Anyone interested is heartily invited to follow along at home and build your own rig along with me! One wouldn't have to use any SMD parts if you don't want to -- I just chose to use some as they are faster for me to do. If built with all leaded parts, I think the boards would just need to be scaled up to about double the dimensions that I used.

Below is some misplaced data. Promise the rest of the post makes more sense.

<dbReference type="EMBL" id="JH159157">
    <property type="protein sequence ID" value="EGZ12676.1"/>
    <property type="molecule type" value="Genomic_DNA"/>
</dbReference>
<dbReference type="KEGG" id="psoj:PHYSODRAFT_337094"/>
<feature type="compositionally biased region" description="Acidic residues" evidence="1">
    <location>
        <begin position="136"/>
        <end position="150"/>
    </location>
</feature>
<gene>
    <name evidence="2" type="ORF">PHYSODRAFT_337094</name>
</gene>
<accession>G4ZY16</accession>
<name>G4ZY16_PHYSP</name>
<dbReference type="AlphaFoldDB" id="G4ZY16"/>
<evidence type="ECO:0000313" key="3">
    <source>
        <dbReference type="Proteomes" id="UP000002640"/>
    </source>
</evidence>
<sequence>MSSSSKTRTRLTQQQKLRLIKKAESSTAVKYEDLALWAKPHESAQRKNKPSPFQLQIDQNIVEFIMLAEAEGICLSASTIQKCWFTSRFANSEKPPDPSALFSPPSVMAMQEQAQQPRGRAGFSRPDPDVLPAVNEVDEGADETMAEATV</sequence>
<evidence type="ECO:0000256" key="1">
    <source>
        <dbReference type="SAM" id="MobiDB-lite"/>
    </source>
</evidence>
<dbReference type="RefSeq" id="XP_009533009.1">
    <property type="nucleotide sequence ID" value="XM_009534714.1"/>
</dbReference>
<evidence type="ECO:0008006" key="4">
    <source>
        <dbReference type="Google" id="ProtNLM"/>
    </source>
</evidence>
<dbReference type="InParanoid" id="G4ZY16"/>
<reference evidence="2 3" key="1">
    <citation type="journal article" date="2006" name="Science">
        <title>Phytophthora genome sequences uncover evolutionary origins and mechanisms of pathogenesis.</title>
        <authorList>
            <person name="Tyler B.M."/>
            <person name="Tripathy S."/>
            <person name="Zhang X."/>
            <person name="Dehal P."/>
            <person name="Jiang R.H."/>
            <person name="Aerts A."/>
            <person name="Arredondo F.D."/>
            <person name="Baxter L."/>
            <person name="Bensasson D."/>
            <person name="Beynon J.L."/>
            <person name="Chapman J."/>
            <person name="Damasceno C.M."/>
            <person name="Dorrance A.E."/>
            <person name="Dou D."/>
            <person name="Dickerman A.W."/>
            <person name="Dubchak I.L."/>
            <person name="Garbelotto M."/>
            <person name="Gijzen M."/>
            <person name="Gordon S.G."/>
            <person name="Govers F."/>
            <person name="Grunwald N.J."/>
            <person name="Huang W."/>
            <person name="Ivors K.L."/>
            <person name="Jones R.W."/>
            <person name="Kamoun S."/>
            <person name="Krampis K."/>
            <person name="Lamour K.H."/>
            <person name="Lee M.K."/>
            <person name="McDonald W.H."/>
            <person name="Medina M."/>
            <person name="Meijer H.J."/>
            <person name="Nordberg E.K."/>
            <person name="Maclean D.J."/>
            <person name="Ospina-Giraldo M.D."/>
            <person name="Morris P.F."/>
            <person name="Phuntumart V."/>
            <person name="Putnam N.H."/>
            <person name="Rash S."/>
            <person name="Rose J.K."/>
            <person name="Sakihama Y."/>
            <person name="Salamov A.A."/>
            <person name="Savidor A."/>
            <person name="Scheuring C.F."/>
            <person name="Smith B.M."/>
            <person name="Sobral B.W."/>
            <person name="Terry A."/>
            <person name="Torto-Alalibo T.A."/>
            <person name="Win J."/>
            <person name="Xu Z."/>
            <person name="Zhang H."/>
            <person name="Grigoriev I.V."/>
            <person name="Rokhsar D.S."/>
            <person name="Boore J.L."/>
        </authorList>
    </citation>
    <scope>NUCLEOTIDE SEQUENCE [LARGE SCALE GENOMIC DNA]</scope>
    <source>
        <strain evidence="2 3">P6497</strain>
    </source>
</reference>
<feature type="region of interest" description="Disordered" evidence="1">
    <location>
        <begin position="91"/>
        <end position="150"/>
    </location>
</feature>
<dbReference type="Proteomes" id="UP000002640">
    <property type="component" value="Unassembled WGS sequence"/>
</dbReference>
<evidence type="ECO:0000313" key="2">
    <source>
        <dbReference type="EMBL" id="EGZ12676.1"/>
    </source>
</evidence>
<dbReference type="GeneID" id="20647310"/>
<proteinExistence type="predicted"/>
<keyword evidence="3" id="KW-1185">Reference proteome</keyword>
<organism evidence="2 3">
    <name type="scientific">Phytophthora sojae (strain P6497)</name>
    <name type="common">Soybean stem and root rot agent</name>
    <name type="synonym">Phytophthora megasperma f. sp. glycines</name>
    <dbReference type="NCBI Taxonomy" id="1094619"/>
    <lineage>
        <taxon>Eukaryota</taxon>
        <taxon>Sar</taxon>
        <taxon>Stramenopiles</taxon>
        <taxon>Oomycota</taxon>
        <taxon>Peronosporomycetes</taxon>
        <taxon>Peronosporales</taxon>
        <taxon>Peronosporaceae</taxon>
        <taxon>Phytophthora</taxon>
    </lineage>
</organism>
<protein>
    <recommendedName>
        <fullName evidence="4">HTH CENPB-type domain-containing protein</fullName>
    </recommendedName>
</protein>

Plate 0, Zener Diode/NPN Voltage Regulator This plate is 20 x 25 mm in size. As built, it provides ~9 V with a load of ~9 mA (a 1 kΩ resistor across the 9 V terminals) within a supply voltage range of 10-15 V. The efficiency is quite good, the regulation duties consuming only about 2 mA total. This was superior to the use of a 78ls05 adjusted for 9 V which required ~14 mA to do the same job. I am planning to mount the board to the solder lugs of two banana jacks spaced 3/4" on-center on the back panel of the rig's enclosure. Looking at the first picture in the gallery, the top left pad is the regulated positive output, the bottom left is positive input voltage, and the bottom right is ground. Once the board is mounted, I am planning to add a diode across the inputs for reverse voltage protection; if the power is connected incorrectly, the diode will shunt the input and blow the fuse of the power supply. This method adds some protection to the radio without causing the voltage drop experienced when a diode is connected in series.